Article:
- DLA Piper may expand to Canada, is in ‘deep negotiations’ with group of Heenan Blaikie lawyers
Business of Law
DLA Piper may expand to Canada, is in ‘deep negotiations’ with group of Heenan Blaikie lawyers
Posted Feb 7, 2014 7:00 AM CST
By Martha Neil
DLA Piper has 4,200 lawyers in 30 countries. That doesn't include Canada, but that may soon change.
The mega-firm is talking with 60 to 70 lawyers from the Calgary and Toronto offices of Heenan Blaikie, who are forming their own group following a decision Wednesday night by the partners of the nearly 500-attorney, Montreal-rooted firm to wind up its operations.
“We’re in deep negotiations,” Roger Meltzer, who serves as DLA Piper’s co-chairman for the Americas, told the Wall Street Journal Law Blog (sub. req.).“We are already referring work to them and have been for a little while. … I think we are well on our way.”
An attorney exodus began from the storied Canadian firm after it announced that partner pay would drop by 10 to 15 percent. The departure of dozens of lawyers made headlines on Wednesday, and more news followed Heenan Blaikie's announcement that evening its partners had voted to dissolve, although a number of offices and practice groups would form their own firms.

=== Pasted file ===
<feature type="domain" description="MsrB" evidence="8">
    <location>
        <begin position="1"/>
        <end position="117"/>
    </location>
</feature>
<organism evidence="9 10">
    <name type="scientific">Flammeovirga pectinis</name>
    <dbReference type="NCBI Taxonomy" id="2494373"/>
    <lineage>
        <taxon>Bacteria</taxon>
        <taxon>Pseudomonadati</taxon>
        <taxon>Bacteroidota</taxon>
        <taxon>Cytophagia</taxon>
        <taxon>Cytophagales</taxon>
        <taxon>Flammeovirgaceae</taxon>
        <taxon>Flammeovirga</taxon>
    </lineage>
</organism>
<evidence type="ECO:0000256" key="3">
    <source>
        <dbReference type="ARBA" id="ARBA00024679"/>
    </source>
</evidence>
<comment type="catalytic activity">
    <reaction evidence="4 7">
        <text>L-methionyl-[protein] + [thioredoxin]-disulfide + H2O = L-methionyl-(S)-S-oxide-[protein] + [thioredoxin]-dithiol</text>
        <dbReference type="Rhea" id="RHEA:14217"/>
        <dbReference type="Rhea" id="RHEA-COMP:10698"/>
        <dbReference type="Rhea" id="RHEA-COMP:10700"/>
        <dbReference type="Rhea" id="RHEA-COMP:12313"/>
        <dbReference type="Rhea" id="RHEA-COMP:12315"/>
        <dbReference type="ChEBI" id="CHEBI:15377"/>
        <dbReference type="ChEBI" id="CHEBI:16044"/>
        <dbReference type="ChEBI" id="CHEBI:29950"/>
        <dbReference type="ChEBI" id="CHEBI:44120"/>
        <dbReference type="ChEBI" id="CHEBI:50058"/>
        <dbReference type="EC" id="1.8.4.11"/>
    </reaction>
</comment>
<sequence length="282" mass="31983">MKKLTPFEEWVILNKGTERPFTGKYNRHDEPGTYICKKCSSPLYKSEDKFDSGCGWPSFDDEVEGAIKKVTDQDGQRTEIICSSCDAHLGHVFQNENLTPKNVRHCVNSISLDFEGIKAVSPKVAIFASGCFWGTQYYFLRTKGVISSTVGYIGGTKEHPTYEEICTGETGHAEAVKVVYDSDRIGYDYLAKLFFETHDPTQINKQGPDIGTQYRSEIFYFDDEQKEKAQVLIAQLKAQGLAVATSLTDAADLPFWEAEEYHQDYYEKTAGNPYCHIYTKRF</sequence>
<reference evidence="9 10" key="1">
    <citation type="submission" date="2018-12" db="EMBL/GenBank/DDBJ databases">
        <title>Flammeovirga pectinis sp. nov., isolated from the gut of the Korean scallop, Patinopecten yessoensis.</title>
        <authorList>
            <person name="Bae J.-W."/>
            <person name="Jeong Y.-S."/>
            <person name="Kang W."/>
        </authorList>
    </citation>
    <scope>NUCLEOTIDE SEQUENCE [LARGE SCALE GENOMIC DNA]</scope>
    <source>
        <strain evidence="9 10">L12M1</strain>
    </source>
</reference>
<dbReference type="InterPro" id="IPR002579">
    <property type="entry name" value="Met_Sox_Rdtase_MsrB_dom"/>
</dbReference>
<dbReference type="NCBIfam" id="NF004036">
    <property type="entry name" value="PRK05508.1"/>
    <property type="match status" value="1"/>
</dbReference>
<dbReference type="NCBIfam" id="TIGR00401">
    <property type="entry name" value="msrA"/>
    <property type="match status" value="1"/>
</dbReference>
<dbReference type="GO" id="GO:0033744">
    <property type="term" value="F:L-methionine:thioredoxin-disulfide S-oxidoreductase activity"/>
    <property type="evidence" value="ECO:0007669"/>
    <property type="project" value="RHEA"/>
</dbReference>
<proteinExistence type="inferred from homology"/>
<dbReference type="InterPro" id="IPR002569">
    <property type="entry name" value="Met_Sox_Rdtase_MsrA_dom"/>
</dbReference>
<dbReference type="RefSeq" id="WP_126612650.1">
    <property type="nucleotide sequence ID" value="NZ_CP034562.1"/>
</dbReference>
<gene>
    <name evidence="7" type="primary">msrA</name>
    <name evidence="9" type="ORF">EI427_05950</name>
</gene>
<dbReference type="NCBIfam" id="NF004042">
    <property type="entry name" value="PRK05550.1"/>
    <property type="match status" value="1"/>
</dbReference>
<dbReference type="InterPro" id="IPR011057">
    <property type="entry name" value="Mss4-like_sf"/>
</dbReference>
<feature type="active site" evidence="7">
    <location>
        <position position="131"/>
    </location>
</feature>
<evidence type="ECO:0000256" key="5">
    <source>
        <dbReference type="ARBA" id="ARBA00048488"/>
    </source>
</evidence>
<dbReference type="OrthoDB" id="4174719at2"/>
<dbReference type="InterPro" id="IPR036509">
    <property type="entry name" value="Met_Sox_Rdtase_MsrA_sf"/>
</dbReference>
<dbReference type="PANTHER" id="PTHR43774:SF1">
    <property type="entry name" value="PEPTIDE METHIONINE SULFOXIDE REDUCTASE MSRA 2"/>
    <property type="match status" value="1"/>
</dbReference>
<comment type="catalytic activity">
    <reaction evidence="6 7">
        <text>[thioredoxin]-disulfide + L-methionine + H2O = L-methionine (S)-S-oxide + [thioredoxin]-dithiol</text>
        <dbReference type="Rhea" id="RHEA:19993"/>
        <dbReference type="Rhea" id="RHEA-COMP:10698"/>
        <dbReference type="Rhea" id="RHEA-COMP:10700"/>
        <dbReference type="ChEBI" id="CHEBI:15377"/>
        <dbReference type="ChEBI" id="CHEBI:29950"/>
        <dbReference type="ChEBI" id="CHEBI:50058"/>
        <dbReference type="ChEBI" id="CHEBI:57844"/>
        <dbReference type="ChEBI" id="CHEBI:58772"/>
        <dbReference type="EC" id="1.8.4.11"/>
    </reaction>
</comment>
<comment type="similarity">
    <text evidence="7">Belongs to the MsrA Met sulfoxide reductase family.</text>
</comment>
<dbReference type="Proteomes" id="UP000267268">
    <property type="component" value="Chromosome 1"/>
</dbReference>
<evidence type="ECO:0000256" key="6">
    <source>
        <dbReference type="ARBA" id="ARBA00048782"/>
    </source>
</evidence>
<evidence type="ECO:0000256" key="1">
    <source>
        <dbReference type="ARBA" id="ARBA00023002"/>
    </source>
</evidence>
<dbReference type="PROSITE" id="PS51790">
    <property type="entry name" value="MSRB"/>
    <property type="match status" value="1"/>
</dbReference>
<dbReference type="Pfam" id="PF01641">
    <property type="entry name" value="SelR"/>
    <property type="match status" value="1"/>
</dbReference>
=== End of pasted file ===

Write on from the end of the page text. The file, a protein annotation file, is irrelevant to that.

"I can tell you about one,” Vancouver partner Geoff Plant, a former attorney general for British Columbia, told the Vancouver Sun at that point. "Sixteen lawyers from the Vancouver office will be announcing tomorrow the creation of a new firm called Gall, Legge, Grant and Munroe.”
Melzer said DLA Piper is talking with a group that includes 25 to 30 partners with expertise in banking, corporate and litigation, among other practice areas.
Ironically, firm leaders said Heenan Blaikie was on solid financial footing despite the drop in partner income. The firm had revenue of $222 million in Canadian dollars last year, a profit of about $75 million and $35 million in December billings, a near-record figure, founding partner Roy Heenan told the Montreal Gazette.
“Financially, we were doing fine. But everyone felt they should do a little better, or it was the fault of this office or that office. It was that type of clash. It is very sad. When you’ve got a national firm and people start blaming the other then you get the fights between the offices. And that’s what eventually leads to the decision, 'Well, perhaps we shouldn’t all stay together.' ”
ABAJournal.com: "Storied Canadian firm to begin ‘orderly wind-up’ but some offices and practices will stay in place"
The Gazette: "Law students get unexpected lesson from Heenan Blaikie"